As multi-dimensional people, we can find it quite easy to declare pride in the aspects our lives that are often encouraged and revered in society. For some it becomes effortless to make it known at church, work, or other public settings riddled with strangers that you have an upcoming graduation, an excellent grade in a class or a new lifetime milestone. However, when we sit at The Dinner Table we must be conscious of the many things that we bring that may not be so popular or so well encouraged by society that yet and still has added to the complexity of who are as family members, friends and colleagues. Many moments in our lives could’ve been considered our darkest days but it is not our job to spread shame, ridicule or embarrassment about a path someone has gone through. We must not forget that it is our lived experience and our own personal outlook on life that has allowed us to contribute to each moment differently from the next person.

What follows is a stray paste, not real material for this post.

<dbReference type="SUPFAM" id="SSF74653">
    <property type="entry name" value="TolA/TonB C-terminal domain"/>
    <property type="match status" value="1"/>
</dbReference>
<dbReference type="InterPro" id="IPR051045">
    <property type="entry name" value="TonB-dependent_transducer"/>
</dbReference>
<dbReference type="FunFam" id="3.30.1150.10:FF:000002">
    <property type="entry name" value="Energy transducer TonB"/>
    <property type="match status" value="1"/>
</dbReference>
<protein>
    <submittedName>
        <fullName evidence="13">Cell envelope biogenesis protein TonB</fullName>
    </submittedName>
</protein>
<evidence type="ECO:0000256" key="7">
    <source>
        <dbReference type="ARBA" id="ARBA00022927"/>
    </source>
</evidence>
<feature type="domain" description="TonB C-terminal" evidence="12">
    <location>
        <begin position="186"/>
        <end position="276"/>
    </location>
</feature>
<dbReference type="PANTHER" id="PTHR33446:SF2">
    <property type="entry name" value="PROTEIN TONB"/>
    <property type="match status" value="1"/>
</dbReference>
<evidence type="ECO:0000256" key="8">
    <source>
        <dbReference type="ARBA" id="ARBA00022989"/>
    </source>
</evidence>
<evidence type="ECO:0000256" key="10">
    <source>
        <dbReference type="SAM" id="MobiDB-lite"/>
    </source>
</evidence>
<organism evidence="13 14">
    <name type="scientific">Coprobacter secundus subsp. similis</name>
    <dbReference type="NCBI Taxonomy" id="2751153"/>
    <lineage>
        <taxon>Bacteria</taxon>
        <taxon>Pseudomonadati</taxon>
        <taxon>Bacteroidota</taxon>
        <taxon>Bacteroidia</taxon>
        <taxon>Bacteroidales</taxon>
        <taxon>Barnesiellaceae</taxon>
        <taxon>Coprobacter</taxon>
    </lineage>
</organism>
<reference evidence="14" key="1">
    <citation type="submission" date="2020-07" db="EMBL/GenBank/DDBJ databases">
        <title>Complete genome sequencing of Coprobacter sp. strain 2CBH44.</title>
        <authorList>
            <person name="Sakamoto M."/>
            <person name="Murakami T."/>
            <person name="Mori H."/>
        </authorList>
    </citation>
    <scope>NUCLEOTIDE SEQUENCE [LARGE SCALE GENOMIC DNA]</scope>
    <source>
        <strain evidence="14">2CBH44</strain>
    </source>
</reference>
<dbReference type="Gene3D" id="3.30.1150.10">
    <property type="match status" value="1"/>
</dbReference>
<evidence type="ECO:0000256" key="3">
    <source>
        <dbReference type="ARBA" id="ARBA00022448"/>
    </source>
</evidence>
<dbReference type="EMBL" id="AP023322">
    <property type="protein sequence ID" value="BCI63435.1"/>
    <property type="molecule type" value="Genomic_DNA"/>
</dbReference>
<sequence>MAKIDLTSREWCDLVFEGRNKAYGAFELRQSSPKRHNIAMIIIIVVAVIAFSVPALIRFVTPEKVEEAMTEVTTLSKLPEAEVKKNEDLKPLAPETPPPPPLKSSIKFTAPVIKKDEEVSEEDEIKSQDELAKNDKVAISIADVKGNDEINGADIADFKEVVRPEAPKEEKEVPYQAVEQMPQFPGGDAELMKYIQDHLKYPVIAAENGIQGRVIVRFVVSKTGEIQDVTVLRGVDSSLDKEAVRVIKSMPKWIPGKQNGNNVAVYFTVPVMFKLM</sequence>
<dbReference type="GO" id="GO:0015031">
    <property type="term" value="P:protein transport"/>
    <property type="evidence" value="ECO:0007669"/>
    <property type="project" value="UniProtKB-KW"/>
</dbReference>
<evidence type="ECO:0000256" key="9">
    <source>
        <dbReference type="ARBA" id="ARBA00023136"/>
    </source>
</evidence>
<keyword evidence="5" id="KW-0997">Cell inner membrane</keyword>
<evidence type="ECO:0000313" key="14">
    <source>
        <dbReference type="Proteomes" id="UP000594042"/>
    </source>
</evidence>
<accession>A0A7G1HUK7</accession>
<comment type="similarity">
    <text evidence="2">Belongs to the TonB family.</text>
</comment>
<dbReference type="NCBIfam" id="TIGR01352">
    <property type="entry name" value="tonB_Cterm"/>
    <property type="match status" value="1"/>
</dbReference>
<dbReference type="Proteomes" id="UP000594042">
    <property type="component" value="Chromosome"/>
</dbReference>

What a beautiful weekend!
This will be a recap of epic proportions, a summary of one evening chock full of elegance, tenacity, and #BlackGirlMagic.
On Presidents’ Day, The Dinner Table Documentary partnered with the YWCA of Brooklyn, to host a workshop entitled, The Miseducation of Black Girls in NYC.
As guests arrived at the Brooklyn, YWCA the sweet sounds of Lauryn Hill’s Miseducation album greeted them, providing a prelude to some of the conversations that would ensue. The track list, much like the day’s agenda explored the innocence of the adolescent struggle to blossom in spaces that weren’t quite prepared for the transformation.